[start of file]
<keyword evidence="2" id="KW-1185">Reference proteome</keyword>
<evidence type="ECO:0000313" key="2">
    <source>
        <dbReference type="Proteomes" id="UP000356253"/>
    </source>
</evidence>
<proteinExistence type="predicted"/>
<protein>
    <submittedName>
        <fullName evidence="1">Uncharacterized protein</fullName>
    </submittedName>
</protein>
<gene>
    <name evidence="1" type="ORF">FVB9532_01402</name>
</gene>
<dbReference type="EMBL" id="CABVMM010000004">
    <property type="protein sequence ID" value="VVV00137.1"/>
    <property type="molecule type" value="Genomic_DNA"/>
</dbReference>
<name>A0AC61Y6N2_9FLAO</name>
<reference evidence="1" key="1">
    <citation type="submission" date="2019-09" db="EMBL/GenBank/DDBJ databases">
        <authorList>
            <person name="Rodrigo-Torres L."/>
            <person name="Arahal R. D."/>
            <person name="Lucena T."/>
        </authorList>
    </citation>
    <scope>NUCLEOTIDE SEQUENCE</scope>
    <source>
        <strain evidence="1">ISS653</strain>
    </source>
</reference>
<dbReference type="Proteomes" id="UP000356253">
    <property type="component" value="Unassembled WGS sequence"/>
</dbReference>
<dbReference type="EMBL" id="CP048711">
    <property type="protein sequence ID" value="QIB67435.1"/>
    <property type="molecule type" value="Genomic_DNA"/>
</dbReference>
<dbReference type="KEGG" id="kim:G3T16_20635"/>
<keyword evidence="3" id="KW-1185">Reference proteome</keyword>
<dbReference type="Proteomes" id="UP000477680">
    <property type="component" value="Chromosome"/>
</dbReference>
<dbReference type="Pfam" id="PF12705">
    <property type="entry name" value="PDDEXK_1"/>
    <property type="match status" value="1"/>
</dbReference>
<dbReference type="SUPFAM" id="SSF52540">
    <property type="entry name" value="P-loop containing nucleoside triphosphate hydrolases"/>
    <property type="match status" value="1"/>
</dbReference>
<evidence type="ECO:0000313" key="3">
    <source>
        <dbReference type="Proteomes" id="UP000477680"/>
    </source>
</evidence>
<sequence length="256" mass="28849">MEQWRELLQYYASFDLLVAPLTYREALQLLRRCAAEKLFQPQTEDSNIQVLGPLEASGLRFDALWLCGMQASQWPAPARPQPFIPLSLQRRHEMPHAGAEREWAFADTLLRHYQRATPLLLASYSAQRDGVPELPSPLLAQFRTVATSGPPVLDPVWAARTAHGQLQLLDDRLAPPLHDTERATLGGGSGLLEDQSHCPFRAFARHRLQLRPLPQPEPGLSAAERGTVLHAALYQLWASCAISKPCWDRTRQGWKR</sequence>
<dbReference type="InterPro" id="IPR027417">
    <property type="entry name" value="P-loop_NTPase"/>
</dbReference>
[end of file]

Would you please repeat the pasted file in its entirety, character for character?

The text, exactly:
<keyword evidence="2" id="KW-1185">Reference proteome</keyword>
<evidence type="ECO:0000313" key="2">
    <source>
        <dbReference type="Proteomes" id="UP000356253"/>
    </source>
</evidence>
<proteinExistence type="predicted"/>
<protein>
    <submittedName>
        <fullName evidence="1">Uncharacterized protein</fullName>
    </submittedName>
</protein>
<gene>
    <name evidence="1" type="ORF">FVB9532_01402</name>
</gene>
<dbReference type="EMBL" id="CABVMM010000004">
    <property type="protein sequence ID" value="VVV00137.1"/>
    <property type="molecule type" value="Genomic_DNA"/>
</dbReference>
<name>A0AC61Y6N2_9FLAO</name>
<reference evidence="1" key="1">
    <citation type="submission" date="2019-09" db="EMBL/GenBank/DDBJ databases">
        <authorList>
            <person name="Rodrigo-Torres L."/>
            <person name="Arahal R. D."/>
            <person name="Lucena T."/>
        </authorList>
    </citation>
    <scope>NUCLEOTIDE SEQUENCE</scope>
    <source>
        <strain evidence="1">ISS653</strain>
    </source>
</reference>
<dbReference type="Proteomes" id="UP000356253">
    <property type="component" value="Unassembled WGS sequence"/>
</dbReference>
<dbReference type="EMBL" id="CP048711">
    <property type="protein sequence ID" value="QIB67435.1"/>
    <property type="molecule type" value="Genomic_DNA"/>
</dbReference>
<dbReference type="KEGG" id="kim:G3T16_20635"/>
<keyword evidence="3" id="KW-1185">Reference proteome</keyword>
<dbReference type="Proteomes" id="UP000477680">
    <property type="component" value="Chromosome"/>
</dbReference>
<dbReference type="Pfam" id="PF12705">
    <property type="entry name" value="PDDEXK_1"/>
    <property type="match status" value="1"/>
</dbReference>
<dbReference type="SUPFAM" id="SSF52540">
    <property type="entry name" value="P-loop containing nucleoside triphosphate hydrolases"/>
    <property type="match status" value="1"/>
</dbReference>
<evidence type="ECO:0000313" key="3">
    <source>
        <dbReference type="Proteomes" id="UP000477680"/>
    </source>
</evidence>
<sequence length="256" mass="28849">MEQWRELLQYYASFDLLVAPLTYREALQLLRRCAAEKLFQPQTEDSNIQVLGPLEASGLRFDALWLCGMQASQWPAPARPQPFIPLSLQRRHEMPHAGAEREWAFADTLLRHYQRATPLLLASYSAQRDGVPELPSPLLAQFRTVATSGPPVLDPVWAARTAHGQLQLLDDRLAPPLHDTERATLGGGSGLLEDQSHCPFRAFARHRLQLRPLPQPEPGLSAAERGTVLHAALYQLWASCAISKPCWDRTRQGWKR</sequence>
<dbReference type="InterPro" id="IPR027417">
    <property type="entry name" value="P-loop_NTPase"/>
</dbReference>